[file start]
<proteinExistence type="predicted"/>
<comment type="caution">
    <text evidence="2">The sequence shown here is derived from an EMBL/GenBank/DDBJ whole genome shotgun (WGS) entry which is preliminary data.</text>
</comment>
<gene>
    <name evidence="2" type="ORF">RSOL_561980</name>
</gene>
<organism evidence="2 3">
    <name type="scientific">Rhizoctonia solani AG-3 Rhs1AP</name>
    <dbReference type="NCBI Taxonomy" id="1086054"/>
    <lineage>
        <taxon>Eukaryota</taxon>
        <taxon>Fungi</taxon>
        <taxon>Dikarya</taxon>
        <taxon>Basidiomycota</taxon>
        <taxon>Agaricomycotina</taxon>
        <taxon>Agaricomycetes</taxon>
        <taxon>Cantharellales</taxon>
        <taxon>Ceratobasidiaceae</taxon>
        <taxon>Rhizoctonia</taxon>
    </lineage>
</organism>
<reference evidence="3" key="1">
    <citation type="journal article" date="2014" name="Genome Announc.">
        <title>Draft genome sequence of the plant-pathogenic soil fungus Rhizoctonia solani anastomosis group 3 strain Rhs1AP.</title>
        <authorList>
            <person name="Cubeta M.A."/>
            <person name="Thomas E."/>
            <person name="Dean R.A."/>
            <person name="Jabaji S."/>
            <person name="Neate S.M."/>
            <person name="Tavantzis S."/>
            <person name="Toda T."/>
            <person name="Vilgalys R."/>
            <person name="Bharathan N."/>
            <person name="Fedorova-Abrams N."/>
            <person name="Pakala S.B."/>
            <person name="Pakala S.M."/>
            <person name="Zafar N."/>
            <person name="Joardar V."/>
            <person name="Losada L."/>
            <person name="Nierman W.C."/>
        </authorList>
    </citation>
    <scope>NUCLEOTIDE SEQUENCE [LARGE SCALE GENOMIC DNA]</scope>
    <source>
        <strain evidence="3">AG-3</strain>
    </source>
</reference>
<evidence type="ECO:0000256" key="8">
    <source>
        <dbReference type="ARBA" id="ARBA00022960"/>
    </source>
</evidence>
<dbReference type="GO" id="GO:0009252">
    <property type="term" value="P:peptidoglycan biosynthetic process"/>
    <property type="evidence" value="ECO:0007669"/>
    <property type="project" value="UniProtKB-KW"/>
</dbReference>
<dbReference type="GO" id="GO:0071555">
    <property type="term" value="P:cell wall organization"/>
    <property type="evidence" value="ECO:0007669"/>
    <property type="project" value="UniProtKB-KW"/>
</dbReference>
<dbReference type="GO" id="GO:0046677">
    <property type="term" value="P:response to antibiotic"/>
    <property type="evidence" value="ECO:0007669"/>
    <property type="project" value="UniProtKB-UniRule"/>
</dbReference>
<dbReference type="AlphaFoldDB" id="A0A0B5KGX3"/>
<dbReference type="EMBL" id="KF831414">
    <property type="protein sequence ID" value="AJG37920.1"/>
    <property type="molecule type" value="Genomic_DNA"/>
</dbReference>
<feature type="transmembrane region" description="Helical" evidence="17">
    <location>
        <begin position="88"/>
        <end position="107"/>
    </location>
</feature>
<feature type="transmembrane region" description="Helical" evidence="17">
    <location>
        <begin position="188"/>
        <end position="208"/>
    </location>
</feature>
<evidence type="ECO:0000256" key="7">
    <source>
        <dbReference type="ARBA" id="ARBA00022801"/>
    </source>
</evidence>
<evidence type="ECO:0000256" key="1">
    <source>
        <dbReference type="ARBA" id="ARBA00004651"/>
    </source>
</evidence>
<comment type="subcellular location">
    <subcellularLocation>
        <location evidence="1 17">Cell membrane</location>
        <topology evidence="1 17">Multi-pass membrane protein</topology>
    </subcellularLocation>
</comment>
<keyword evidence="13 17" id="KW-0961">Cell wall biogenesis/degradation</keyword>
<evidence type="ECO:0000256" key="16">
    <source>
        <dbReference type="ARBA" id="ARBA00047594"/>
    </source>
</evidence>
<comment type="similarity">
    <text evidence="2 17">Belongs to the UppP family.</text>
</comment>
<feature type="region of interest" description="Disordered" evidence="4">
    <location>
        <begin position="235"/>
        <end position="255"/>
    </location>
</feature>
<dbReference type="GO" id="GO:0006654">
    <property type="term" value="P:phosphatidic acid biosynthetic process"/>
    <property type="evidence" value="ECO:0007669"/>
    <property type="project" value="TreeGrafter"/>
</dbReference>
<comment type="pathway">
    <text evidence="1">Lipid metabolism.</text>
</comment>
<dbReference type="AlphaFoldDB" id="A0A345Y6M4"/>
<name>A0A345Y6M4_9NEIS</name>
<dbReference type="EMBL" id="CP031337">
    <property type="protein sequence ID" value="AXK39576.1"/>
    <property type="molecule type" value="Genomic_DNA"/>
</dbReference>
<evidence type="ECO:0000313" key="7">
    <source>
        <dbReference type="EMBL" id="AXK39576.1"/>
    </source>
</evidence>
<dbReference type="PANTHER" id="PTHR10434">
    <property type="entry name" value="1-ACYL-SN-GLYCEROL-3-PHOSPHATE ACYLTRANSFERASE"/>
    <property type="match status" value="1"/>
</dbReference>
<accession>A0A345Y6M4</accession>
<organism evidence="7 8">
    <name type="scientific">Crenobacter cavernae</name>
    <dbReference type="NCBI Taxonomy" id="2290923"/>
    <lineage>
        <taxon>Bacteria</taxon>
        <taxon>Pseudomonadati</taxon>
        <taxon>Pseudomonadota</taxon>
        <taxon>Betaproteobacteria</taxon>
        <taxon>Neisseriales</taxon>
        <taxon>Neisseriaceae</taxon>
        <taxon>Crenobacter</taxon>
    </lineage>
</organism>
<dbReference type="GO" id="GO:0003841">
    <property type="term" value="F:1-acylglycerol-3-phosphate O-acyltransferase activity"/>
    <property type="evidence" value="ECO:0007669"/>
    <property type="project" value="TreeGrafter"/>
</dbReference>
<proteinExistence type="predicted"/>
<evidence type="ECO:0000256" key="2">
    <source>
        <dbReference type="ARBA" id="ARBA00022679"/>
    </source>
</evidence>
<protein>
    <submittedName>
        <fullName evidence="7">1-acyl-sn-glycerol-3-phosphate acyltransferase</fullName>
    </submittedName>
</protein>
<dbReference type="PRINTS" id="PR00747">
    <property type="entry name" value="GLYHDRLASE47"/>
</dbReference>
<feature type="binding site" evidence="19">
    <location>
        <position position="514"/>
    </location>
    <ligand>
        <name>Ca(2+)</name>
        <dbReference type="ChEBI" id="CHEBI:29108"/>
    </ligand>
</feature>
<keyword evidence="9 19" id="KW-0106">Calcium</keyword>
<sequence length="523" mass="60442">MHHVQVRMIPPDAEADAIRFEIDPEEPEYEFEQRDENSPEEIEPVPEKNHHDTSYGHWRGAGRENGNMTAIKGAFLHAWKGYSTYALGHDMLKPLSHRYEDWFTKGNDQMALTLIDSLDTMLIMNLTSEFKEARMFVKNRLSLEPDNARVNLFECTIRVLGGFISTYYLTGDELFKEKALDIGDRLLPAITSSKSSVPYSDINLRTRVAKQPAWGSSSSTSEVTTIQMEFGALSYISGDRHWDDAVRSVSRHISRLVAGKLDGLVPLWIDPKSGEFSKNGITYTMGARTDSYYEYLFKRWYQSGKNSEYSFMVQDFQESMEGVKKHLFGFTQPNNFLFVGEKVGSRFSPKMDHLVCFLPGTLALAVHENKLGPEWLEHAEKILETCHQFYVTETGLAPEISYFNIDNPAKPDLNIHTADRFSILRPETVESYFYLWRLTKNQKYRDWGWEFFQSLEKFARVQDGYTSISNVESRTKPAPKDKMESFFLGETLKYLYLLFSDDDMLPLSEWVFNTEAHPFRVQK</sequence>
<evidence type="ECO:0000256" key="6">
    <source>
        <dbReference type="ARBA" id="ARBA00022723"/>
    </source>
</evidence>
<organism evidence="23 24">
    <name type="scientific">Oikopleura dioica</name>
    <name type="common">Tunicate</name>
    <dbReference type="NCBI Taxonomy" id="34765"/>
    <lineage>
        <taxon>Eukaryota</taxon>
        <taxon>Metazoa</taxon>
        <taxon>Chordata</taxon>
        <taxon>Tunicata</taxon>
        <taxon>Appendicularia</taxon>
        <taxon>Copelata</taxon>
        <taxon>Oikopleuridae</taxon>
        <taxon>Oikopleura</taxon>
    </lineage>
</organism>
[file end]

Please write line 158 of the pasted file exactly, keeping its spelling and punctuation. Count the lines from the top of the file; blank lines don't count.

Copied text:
    <property type="project" value="TreeGrafter"/>